Most indicated preterm deliveries occur due to ischemic placental diseases processes such as preeclampsia (PE) and intrauterine growth restriction (IUGR). The maternal-fetal interface in these conditions is characterized by a set of pathological findings collectively referred to as maternal vascular underperfusion (MVU). The exact etiologies remain unclear, but poor trophoblast invasion and incomplete remodeling of the spiral arteries, with impaired trophoblast differentiation, have been implicated. Importantly, environmental factors such as oxygen tension can significantly modulate placental development and contribute to ischemic placental disease pathogenesis, in part, via activation of Hypoxia-inducible Factor-dependent gene expression. One of the most severe forms of environmental manipulation occurs during in vitro fertilization (IVF). The goals of this project are to define HIF-1 and -2 dependent transcriptional effects on trophoblast differentiation and metabolism, and to determine how they are impacted by IVF status in rodent models as well as human pregnancies. The collective expertise of the investigators involved uniquely positions us to advance our understanding of the metabolic drivers and consequences of ischemic placental disease processes, how IVF methodologies synergize with them, and identify novel targets for pharmacologic and/or metabolic intervention.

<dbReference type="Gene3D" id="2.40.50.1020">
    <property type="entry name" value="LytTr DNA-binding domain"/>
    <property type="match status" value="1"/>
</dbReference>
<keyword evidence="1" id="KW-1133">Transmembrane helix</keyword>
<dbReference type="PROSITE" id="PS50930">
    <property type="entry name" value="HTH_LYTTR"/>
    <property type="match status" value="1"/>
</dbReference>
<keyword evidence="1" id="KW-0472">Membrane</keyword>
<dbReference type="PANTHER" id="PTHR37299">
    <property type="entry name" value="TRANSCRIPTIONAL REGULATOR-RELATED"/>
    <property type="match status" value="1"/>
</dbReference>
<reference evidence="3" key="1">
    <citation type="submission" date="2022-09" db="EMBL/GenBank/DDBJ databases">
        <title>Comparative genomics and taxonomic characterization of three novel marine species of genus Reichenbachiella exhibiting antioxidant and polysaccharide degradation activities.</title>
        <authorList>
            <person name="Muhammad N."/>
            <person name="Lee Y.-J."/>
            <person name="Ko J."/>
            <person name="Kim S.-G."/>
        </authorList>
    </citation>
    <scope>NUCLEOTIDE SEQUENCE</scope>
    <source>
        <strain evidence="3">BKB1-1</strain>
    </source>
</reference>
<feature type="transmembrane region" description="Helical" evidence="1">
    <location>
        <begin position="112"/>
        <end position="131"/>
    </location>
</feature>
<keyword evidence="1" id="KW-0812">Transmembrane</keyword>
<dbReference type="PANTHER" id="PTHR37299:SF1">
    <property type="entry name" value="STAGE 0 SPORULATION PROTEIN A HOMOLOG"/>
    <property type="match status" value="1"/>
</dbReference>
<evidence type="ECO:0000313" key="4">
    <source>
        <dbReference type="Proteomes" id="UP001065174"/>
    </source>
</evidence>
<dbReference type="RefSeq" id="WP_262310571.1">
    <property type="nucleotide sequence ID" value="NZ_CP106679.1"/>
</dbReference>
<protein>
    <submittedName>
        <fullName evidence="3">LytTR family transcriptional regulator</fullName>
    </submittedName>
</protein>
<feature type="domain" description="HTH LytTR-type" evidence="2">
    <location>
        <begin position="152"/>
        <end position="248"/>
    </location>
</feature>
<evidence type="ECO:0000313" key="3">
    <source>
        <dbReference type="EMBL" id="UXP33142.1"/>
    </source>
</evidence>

|Effective start/end date||7/15/19 → 4/30/24|
- University of California, San Francisco (11731sc//2R01HD072455-06A1)
- National Institute of Child Health and Human Development (11731sc//2R01HD072455-06A1)